Yuri Zelentsov said...

Question: Dear Jim, do you ever travel to Europe? Is there any chance to see you at our Continent? There are many here who would very much want you to do a Master Class of some kind.
Reading your book is good, but see you explain it is very different.
Well, "welcome to USA" you might say :-), but still...
Thanks

Anonymous said...

Question: Running towards the thrower, catch the disc, take two steps to slow down, on the third step establish a pivot (with the same foot thats making the third step) and immediately pivot, turning upfield to throw. Travel or not? If so, why? If not, why not? Thanks Jim for your input.

parinella said...

Biggest style differences are in "spirit" and what's acceptable. The US game is more physical, and everyone is willing to offer his opinion on the play, and often the players on the field will accept it. I haven't seen much of the Europeans lately, not since 2000 really, but they wouldn't listen to the sidelines tell them what a call should be. No plans to return to Europe right now.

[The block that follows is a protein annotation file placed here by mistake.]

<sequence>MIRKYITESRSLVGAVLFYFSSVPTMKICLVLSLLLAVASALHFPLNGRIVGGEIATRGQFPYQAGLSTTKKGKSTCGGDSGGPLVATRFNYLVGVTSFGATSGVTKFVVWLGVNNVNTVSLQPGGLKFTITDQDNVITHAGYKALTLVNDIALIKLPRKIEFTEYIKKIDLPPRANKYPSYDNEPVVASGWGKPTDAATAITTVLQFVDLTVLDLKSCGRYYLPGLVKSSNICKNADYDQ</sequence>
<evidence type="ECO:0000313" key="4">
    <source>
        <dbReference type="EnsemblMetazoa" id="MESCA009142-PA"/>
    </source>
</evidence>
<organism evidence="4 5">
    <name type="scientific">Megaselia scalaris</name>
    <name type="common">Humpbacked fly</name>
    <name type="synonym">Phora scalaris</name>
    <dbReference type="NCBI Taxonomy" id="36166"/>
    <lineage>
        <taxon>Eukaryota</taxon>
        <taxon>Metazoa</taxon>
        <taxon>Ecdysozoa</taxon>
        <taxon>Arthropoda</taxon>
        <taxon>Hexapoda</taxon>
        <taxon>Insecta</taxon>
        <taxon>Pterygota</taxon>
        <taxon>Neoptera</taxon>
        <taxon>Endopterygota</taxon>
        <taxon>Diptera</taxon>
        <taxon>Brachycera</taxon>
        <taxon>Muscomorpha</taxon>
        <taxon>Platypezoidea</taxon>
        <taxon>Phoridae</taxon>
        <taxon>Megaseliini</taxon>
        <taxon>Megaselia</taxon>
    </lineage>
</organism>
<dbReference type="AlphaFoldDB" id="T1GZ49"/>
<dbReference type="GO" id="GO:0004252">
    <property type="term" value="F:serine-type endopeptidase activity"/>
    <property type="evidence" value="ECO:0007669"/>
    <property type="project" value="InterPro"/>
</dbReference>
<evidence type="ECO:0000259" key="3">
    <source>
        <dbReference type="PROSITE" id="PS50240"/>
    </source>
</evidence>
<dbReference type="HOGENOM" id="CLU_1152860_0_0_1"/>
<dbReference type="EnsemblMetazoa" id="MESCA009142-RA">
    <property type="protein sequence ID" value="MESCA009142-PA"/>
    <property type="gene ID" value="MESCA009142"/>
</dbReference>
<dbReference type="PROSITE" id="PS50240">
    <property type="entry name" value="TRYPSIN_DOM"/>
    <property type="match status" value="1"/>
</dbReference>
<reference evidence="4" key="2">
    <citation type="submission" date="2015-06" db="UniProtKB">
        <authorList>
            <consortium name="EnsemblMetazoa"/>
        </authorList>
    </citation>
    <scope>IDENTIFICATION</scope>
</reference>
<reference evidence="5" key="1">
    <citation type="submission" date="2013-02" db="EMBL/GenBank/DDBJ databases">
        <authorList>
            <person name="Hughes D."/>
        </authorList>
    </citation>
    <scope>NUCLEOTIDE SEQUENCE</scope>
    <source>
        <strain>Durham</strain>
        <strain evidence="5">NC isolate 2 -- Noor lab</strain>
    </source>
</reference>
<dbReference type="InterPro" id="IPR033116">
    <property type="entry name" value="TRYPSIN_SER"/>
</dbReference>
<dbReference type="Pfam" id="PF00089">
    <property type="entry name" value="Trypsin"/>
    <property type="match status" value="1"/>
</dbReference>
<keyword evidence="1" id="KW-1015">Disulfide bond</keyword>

parinella said...

Travel or not? It probably hinges on what establishing a pivot means. The receiver probably will not have come to a complete stop (by your description) prior to turning, so yes, I guess that would be a travel, but I probably wouldn't call it unless I'm horrendously out of position as a result.

Johnny Mac said...

Hopefully you're still reading comments on this post, Jim, as I've got another pair of questions...

Between the DoG website and the Above and Beyond DVD, I've heard of two things played by DoG that I've never seen, heard or read anything about. 1) Swedish, and 2) Stinky (both used in the '99 season, as far as I'm aware).